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'Money dates' could save your marriage

Susannah Lee

“Budgeting leads to fights, leads to stress, leads to confusion,” according to David Bach, New York Times best selling author of “Smart Couples Finish Rich." He recommends ‘throwing the budget out!"

Research repeatedly shows financial disagreements between couples are a key predictor of divorce. So - it's no surprise, financial advisors typically talk about developing detailed budgets. But David Bach disagrees.

Drawing from his 23 years of experience as a financial advisor and now as the vice chairman at financial planning firm, Edelman Financial Services, Bach assures “our clients who have built real wealth, about half a million dollars or more, they did not get there from budgeting.”

Instead of budgeting, Bach advises couples to go on a ‘money date,’ which he admits may not sound very romantic but can help make the couple happier. Bach suggests going on a ‘money date’ at least once a month to get a good grasp of the family’s financial picture and making sure your goals are aligned - “it's very important, it keeps you aligned and it also protects the family in case something happens to the spouse, who’s the CFO.”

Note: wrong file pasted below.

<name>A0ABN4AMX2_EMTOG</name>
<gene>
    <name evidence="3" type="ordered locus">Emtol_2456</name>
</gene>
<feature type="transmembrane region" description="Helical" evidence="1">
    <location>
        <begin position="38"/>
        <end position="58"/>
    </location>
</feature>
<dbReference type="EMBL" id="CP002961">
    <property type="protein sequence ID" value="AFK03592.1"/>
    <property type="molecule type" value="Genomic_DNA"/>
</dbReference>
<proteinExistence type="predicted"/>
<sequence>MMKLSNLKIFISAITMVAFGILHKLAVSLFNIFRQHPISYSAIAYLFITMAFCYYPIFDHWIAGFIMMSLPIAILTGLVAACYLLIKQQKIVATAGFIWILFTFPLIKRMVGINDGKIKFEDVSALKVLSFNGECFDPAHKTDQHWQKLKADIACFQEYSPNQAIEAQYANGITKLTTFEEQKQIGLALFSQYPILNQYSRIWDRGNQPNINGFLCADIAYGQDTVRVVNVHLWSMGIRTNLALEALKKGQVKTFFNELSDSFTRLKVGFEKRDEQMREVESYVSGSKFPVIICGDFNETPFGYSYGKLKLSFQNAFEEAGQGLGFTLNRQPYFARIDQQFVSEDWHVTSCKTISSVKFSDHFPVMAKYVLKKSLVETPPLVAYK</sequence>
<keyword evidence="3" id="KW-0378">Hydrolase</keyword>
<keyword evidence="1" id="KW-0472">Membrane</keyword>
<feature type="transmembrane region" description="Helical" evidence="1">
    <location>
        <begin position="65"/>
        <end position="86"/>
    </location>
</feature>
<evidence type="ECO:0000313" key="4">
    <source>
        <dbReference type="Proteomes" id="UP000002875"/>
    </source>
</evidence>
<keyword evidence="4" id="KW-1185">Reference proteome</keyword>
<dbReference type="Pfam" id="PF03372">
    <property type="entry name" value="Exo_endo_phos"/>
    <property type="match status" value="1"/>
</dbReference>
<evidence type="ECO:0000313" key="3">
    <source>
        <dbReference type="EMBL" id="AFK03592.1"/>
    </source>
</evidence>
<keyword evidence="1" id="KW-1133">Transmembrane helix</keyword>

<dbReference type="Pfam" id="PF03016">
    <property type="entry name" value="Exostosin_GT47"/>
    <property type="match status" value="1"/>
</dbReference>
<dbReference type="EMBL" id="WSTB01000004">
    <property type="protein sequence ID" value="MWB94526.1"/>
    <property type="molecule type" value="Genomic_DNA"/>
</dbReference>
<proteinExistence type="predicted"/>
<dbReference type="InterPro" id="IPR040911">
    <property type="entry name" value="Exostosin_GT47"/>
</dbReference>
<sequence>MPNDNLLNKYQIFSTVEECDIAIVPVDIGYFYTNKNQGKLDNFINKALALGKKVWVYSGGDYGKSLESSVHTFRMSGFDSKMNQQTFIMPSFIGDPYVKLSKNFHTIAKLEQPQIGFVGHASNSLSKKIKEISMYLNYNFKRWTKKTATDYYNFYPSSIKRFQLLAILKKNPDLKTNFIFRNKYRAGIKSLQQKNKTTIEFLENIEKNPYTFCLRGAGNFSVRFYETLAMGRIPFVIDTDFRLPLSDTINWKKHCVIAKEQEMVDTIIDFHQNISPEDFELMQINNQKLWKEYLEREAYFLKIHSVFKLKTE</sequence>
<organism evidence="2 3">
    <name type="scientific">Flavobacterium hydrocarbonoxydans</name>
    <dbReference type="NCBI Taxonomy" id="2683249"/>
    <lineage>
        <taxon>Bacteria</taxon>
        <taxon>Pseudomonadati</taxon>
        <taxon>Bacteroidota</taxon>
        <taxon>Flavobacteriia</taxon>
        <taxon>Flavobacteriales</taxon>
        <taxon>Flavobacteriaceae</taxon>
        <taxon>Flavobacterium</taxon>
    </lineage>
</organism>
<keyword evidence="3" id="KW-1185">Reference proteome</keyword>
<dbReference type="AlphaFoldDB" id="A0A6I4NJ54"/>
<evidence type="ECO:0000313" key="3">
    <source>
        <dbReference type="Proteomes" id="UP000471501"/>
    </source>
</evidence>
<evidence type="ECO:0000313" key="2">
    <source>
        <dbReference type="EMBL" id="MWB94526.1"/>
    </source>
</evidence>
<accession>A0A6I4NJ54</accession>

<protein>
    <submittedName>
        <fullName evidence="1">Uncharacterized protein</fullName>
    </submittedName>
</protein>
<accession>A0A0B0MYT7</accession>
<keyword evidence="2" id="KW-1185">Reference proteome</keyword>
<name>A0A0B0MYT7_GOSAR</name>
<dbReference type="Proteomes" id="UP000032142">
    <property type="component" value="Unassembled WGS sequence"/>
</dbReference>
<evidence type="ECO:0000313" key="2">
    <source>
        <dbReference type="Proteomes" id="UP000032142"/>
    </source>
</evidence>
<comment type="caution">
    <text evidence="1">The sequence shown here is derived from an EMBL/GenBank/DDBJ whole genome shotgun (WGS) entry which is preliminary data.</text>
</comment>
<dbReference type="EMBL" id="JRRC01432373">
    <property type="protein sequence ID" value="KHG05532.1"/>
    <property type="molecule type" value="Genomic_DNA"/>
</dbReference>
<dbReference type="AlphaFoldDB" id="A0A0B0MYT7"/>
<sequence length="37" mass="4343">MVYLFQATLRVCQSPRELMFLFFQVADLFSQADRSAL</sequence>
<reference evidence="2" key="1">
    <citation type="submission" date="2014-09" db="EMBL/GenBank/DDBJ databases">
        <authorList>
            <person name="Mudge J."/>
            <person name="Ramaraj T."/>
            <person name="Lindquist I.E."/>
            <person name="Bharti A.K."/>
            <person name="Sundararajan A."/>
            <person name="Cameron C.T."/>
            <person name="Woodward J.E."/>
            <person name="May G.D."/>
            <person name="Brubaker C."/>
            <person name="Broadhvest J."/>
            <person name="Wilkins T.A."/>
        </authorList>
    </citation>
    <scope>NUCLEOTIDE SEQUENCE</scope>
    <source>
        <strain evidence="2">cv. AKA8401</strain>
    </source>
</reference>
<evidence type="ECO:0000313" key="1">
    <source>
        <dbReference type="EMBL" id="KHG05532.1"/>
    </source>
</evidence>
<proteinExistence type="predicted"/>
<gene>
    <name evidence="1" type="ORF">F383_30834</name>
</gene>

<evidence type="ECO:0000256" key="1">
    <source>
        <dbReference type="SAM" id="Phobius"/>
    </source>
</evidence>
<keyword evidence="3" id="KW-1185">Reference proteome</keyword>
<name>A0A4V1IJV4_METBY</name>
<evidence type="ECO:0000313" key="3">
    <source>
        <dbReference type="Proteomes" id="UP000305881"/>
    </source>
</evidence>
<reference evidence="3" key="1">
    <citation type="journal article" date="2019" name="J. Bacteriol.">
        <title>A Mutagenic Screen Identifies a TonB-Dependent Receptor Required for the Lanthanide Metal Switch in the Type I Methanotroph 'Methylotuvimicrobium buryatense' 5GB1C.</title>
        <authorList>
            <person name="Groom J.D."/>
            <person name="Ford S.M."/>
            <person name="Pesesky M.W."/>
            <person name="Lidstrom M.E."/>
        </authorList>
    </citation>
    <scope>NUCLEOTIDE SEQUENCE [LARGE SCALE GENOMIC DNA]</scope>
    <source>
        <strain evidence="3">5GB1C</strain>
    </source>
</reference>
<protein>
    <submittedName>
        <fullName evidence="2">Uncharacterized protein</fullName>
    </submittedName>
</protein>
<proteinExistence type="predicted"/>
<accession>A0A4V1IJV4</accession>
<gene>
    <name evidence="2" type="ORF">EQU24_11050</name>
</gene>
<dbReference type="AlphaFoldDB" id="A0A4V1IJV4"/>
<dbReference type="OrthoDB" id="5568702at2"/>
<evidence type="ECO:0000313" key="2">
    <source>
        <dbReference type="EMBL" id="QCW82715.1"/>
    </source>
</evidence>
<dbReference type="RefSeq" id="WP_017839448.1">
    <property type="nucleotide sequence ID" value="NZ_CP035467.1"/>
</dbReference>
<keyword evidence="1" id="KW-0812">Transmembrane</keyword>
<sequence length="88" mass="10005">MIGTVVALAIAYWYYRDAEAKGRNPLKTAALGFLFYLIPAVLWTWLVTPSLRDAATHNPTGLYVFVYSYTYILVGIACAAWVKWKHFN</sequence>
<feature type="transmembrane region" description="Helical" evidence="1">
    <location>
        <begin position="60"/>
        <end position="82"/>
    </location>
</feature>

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The dynamics of the American household has changed with more dual incomes but regardless, Bach said the key is “whether you’re a woman or a man, if one of you are in charge of paying the bills and the investments, the other one needs to know what’s going on.”

Bach is clear there should be no blurred lines, when it comes to knowing who's in control of the family’s finances. “In households, there is only one CFO.” He also advises to always “pay yourself first and start saving immediately.”

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